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Strange Travel Bug Note


Andronicus
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I put the message NOT place TBs in urban, non-PM caches. It is about reducing risk. I keep records on all my TBs and have data to justify my preferences. On average, in the US, TBs will go missing in a little over a year and won't be handled by more than 6 or 7 cacher. Many are lost from their first cache and never move, at least on paper. The best thing that can happen to a TB is to land in The Netherlands, Belgium, Germany, Switzerland, Austria or the Czech Republic. Bugs move faster and last longer.

 

Urban caches are death on TBs, in part because they get a lot of traffic. Sooner, rather than later, there will be an irresponsible finder. Any doofus with a smartphone and a free app can find urban caches. Newbies are especially bad, they usually aren't very stealthy, they will find a cache or two, pick up a bug or two, maybe even put out a poorly-hidden cache or two, then lose interest. They keep the bugs are and leave behind unmaintained caches.

 

This is a broad brush, but rural caches are a bit harder to find with smartphone apps; it usually takes an investment in a gps device. A casual cacher is not going to spend the money. Which brings me to Premium Member caches. The casual cacher is not going to spend the $25 per year. All but one of my caches are rural and all are PMOs. After I converted my caches to PMOs, muggling and stolen TBs dropped to 15-25% of their former levels. These data also show there are irresponsible PMs.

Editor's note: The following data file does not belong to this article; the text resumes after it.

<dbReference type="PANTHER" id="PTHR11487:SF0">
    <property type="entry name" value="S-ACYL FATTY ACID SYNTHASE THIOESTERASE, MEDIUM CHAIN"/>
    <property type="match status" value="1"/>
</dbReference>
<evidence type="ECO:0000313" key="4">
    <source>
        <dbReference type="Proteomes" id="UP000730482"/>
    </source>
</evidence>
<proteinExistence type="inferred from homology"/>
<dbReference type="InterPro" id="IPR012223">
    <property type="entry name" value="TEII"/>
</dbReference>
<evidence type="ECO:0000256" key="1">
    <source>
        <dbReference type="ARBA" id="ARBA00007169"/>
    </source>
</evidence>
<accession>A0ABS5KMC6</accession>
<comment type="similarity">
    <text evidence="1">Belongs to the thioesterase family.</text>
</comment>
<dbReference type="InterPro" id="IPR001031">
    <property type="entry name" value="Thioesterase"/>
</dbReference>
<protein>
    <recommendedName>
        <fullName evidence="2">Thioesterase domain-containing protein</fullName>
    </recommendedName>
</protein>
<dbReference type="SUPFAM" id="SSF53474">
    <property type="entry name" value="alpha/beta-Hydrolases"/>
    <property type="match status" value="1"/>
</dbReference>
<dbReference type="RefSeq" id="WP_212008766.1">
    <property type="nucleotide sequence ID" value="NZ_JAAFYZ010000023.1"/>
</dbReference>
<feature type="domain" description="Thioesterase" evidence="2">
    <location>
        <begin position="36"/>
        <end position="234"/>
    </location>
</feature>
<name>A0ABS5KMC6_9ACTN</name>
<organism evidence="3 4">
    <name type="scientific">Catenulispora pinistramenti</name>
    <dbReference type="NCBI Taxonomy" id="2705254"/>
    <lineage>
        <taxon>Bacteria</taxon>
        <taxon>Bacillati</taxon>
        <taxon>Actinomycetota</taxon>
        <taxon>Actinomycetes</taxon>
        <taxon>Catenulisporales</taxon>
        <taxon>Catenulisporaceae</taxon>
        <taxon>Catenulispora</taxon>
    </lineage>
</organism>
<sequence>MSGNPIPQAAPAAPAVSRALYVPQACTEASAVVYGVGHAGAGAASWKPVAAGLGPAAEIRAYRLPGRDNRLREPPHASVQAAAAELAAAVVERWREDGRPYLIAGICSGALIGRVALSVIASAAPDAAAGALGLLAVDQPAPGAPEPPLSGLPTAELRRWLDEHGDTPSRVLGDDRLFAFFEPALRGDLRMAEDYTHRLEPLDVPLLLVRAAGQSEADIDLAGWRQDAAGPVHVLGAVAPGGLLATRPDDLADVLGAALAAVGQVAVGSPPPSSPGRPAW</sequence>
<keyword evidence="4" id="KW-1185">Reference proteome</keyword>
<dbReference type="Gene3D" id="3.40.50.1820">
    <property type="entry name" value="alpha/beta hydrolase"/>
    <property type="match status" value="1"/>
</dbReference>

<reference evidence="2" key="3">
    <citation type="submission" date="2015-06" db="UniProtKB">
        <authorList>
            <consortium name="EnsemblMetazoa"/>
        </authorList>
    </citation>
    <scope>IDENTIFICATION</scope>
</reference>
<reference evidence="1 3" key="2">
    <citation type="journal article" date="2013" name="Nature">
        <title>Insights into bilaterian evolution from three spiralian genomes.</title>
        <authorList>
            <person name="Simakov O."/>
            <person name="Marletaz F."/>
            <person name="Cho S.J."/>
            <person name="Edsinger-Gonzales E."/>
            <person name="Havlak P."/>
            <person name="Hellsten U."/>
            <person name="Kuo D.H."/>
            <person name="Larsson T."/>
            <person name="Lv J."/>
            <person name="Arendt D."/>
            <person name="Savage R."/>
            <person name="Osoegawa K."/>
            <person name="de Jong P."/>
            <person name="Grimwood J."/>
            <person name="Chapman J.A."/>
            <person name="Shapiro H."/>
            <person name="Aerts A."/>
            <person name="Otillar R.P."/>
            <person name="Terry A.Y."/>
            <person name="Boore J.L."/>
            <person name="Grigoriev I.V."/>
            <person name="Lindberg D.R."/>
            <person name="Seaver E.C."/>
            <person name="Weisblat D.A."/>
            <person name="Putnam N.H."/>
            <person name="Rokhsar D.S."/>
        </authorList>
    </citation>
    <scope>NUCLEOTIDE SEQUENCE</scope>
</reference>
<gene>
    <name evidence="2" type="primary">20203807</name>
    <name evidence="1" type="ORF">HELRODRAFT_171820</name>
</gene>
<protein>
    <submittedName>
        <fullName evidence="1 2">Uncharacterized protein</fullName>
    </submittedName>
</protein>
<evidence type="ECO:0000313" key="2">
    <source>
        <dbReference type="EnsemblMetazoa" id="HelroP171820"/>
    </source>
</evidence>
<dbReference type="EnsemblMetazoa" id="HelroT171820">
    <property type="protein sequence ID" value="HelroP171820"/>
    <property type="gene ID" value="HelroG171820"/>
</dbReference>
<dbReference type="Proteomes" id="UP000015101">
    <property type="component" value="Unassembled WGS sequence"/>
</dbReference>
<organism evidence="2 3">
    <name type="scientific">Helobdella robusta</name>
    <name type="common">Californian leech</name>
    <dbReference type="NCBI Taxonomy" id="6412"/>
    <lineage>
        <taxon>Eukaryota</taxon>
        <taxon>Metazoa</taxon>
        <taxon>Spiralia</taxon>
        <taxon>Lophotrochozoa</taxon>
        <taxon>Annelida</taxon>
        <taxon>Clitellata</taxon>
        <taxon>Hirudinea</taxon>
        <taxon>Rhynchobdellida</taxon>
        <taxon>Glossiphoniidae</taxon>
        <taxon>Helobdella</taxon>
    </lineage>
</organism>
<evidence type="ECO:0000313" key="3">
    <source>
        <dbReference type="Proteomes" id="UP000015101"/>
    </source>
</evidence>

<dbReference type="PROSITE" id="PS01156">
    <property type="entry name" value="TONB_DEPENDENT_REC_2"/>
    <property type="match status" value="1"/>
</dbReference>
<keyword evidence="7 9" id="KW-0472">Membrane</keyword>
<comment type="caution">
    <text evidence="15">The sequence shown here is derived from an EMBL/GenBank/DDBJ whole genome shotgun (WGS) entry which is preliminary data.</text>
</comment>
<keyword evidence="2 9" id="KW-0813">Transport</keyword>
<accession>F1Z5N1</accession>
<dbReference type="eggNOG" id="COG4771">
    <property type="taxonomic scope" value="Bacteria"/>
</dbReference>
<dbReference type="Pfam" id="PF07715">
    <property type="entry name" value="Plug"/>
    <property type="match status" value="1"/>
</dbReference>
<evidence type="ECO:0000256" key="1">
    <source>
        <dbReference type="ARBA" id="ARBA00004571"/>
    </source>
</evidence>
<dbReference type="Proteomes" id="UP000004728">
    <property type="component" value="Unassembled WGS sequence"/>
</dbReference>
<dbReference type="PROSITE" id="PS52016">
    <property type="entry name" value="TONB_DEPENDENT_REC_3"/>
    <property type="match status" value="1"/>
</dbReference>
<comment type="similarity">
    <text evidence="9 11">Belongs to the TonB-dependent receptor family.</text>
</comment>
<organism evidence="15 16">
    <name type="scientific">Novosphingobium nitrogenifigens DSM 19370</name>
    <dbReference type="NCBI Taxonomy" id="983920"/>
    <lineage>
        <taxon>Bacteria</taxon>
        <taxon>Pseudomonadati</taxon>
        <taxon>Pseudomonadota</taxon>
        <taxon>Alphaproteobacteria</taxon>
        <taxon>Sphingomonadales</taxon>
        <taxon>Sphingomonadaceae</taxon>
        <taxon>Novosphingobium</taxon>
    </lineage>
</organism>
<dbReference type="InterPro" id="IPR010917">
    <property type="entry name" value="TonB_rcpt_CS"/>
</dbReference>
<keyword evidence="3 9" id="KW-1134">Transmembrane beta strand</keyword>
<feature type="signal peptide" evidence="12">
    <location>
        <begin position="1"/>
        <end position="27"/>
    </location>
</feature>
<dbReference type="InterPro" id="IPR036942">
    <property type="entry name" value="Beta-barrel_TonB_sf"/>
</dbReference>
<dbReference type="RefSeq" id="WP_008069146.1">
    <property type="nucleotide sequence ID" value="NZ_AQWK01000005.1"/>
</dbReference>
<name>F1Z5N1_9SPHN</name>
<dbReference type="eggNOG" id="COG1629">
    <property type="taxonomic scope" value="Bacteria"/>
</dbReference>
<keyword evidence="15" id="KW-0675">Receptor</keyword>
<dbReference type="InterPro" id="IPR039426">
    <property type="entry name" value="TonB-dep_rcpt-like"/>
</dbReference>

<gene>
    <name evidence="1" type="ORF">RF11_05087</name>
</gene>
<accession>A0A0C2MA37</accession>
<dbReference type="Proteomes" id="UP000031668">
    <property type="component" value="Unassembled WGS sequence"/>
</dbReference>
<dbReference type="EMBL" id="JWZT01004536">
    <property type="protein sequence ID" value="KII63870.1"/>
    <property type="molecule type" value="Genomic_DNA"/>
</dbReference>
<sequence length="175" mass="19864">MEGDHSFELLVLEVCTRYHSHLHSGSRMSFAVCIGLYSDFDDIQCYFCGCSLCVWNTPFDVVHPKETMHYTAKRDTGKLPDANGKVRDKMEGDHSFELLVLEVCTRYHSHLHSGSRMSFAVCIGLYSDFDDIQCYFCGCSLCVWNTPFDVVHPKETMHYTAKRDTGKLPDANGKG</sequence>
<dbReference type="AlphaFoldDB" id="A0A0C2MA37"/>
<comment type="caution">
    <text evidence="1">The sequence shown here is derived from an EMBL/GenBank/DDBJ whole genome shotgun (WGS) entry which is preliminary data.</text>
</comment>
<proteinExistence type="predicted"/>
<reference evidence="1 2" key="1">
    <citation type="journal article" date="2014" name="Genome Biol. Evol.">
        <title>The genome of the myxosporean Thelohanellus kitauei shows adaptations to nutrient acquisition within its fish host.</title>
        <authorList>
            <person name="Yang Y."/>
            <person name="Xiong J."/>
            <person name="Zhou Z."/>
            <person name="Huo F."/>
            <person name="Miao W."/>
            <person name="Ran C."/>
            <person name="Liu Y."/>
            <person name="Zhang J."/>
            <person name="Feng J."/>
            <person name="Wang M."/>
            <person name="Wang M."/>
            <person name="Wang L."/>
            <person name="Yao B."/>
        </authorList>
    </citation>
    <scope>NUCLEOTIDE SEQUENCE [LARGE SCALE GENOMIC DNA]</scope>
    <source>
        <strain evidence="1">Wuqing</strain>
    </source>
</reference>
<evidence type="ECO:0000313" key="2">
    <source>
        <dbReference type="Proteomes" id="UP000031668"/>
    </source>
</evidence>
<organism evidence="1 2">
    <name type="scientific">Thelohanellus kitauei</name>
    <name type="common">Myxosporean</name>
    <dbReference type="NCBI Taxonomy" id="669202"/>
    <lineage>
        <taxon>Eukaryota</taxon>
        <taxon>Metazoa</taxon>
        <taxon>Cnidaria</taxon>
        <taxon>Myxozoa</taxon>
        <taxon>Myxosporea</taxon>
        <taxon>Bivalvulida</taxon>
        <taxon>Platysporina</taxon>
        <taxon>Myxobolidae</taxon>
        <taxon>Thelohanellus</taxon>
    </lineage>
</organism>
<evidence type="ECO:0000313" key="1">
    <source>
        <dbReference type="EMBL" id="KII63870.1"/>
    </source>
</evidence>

However, there are some rural caches hazardous to TBs as well. Just look at caches outside the gates of National Parks and popular caches in some state parks. And, many cachers (including the writer) have made the pilgrimage to famous caches like Mingo (oldest active cache) off I-70 in NW Kansas. They all show large TB inventories, but no bugs are found.

 

The point is, I will cheerfully sacrifice frequent discovery and/or miles on a TB for its longevity. I have TBs on mountain tops in Colorado, Utah and Nevada. The cache in Utah hasn't been visited in over 3 years so the TBs hasn't had a chance to move. That's OK with me.

 

All this said, I can only do what I can before release, after that I have minimal say in what happens to my bug because I suspect at most only about half the finders actually read the mission statements. So, my TBs still regularly wind up dicey, urban, non-Premium caches where they soon go missing.

Edited by shellbadger
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